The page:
Keeping Film Production in L.A.
For decades, Los Angeles has been synonymous with the film industry. It’s part of the culture and history of our region, but more than that, it’s a steady paycheck for thousands of middle class workers and families. Nowadays, if a tourist goes for a drive through Hollywood and Burbank, seeing the many studios and soundstages, they might think nothing has changed at all. But behind the scenes, drawn by lucrative tax breaks, movies and television shows are increasingly filming in other states and countries, and they’re taking thousands of middle-class jobs with them.
The phenomenon of “runaway production” is nothing new, but in recent years it’s accelerated. And unless California takes decisive action to stem the tide, I fear a day, not too far off, when the film industry in California is hollowed out and it becomes easier to produce a movie or television show in New York or Louisiana than in California. As production moves out of our state, skilled human capital will relocate along with it, and our greatest competitive advantage – our talented workforce – will move elsewhere. If that happens, it will be a tragedy for our region’s economy and our cultural history.
California first passed a tax credit for film production in 2009. But since that time, the modest incentive has been outstripped by those offered in other states and countries. And in the fight for these productions and the jobs they create, it’s clear that we’re losing. The California Office of the Legislative Analyst recently found that only 52% of film and television jobs are located in California, down from 65% just a decade ago. And for large budget features, the costs of which far exceed the current $75 million eligibility cap for the current film tax credit, production in California has become a rarity. Whereas in 1997, 16 of the 25 largest grossing films were primarily shot in California, in 2013 only two of 25 were produced in our state.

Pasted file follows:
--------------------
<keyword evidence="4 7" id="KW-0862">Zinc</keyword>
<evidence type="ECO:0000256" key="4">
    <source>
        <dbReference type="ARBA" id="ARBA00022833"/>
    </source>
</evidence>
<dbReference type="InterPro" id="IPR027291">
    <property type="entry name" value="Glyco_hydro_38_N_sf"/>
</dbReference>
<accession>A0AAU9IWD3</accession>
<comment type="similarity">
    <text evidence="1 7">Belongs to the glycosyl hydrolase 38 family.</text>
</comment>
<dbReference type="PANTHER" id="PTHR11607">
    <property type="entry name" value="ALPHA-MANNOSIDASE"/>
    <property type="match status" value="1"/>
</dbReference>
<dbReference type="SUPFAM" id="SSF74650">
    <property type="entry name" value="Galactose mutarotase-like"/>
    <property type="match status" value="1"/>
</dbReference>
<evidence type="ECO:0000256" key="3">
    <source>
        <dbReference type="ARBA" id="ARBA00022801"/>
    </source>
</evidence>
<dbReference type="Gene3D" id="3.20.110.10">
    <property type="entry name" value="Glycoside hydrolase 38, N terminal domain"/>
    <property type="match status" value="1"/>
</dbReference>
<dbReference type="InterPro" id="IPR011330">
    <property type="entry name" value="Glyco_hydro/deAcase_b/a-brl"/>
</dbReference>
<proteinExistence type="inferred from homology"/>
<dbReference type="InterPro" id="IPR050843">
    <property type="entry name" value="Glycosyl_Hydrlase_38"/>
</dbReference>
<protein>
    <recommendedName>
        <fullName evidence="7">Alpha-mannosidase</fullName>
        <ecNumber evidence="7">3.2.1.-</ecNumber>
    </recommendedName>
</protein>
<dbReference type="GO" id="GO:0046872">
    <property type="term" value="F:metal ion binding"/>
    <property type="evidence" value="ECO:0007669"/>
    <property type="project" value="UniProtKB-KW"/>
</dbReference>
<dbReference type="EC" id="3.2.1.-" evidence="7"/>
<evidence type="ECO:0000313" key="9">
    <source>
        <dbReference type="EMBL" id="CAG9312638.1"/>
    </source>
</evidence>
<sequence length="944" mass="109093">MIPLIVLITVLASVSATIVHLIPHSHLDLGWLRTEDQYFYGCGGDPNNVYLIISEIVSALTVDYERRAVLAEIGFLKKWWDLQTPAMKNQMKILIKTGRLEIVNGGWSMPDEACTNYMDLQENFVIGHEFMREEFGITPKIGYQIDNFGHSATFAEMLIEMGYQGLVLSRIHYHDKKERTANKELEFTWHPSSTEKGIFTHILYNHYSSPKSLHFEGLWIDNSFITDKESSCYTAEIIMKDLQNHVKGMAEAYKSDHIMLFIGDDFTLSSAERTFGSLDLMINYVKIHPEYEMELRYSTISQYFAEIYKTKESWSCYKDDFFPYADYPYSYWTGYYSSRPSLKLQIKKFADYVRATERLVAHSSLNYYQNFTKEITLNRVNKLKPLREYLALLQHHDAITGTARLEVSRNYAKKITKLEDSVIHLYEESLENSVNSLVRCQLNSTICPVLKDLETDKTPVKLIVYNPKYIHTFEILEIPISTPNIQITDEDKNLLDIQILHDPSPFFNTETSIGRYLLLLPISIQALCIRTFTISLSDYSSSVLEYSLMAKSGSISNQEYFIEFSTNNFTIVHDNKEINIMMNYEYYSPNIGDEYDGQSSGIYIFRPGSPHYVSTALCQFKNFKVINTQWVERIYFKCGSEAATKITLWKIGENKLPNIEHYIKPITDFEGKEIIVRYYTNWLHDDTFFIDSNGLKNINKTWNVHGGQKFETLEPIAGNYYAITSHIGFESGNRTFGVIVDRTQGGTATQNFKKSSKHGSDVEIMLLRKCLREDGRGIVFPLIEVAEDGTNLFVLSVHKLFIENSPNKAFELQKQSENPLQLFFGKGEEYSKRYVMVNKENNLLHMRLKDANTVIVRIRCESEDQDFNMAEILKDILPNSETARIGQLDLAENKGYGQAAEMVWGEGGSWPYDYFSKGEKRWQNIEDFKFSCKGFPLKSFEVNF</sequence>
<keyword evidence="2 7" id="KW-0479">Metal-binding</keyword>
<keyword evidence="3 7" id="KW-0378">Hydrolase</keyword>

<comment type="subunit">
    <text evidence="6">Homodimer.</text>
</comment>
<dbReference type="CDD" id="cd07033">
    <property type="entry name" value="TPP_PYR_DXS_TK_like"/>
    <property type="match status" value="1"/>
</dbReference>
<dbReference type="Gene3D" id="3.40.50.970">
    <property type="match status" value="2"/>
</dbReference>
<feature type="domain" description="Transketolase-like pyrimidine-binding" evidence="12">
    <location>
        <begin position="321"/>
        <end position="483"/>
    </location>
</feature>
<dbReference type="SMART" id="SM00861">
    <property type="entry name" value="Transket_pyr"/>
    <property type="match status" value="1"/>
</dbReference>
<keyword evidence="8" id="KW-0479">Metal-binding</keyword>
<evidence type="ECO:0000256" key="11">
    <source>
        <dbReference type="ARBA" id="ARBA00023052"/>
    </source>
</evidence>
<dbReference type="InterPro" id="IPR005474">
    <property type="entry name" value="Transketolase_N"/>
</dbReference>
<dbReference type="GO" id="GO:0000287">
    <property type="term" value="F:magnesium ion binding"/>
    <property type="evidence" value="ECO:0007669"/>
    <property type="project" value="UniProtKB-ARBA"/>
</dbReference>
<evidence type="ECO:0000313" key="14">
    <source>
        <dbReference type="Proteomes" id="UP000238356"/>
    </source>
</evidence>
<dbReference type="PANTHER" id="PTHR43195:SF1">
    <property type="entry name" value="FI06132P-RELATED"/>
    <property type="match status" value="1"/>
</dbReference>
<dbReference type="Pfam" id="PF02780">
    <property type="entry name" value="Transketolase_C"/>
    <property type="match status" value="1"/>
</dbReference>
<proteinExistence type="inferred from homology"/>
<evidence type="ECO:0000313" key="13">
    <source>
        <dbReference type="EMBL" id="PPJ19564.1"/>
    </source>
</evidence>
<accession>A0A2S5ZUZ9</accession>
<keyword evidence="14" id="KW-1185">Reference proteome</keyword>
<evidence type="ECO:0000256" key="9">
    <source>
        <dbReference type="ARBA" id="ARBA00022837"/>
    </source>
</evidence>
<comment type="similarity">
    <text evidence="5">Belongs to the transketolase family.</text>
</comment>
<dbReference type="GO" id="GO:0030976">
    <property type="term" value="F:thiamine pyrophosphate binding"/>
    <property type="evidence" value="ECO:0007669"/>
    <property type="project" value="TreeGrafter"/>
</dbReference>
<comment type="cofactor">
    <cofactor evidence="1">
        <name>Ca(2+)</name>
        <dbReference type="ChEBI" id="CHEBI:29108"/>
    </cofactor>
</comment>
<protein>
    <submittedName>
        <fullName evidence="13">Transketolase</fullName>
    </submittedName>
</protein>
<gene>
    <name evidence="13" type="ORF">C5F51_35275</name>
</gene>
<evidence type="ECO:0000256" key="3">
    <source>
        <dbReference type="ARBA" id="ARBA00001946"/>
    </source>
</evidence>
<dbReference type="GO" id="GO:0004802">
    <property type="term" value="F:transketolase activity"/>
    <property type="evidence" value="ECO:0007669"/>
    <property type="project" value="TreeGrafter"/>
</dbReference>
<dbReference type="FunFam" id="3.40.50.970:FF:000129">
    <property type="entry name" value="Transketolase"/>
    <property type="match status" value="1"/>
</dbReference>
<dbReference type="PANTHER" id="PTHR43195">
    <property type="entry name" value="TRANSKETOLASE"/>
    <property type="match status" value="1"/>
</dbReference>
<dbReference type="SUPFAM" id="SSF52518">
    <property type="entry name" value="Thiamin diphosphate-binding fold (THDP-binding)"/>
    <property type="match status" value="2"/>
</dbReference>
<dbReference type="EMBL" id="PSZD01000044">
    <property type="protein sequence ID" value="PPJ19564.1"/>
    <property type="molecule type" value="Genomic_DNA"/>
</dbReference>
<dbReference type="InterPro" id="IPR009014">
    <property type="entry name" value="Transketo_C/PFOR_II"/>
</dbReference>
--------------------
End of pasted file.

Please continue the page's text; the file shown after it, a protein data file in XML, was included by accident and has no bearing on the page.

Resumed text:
The evidence also shows that the film tax credit is a winner for California, generating economic activity and new tax revenues that flow into state and local coffers. Studies conducted by the Los Angeles Economic Development Corporation and the Headway Institute both estimated that for every dollar allocated to the film tax credit, the state and local governments saw a net positive impact in their tax revenues. According to the California Film Commission’s “Progress Report – July 2013,” each $100 million in credits resulted in $792 million in economic activity, creating roughly 8,500 new middle class jobs.
We need to keep up the pressure so we can have a credit that’s truly competitive with those in other states. That’s why I recently led an effort by 28 members of the California Congressional Delegation urging the leaders of the California State Senate and Assembly to reauthorize and enhance the California film tax credit during the 2014 legislative session, which is quickly drawing to a close.
Thankfully, there’s a major effort underway by leaders in our state to expand the film tax credit before it’s too late. A bill introduced by Assemblyman Mike Gatto and Assemblyman Raul Bocanegra to reauthorize and enhance the tax credit passed the Assembly in June and should arrive on the Governor’s desk in August. The Senate Appropriations Committee just voted to fund the bill at the level of $400 million, still less than New York, but for the first time very competitive.
This is a critical moment for California’s economy and our history as the epicenter of the film and television industries. Tens of thousands of jobs hang in the balance. If we fail to take decisive action to enhance the state film tax credit, we run the real risk that many well-paying jobs will be lost for good.
Only by extending and enhancing the film tax credit can we begin to bring back more of those jobs to Los Angeles and throughout California.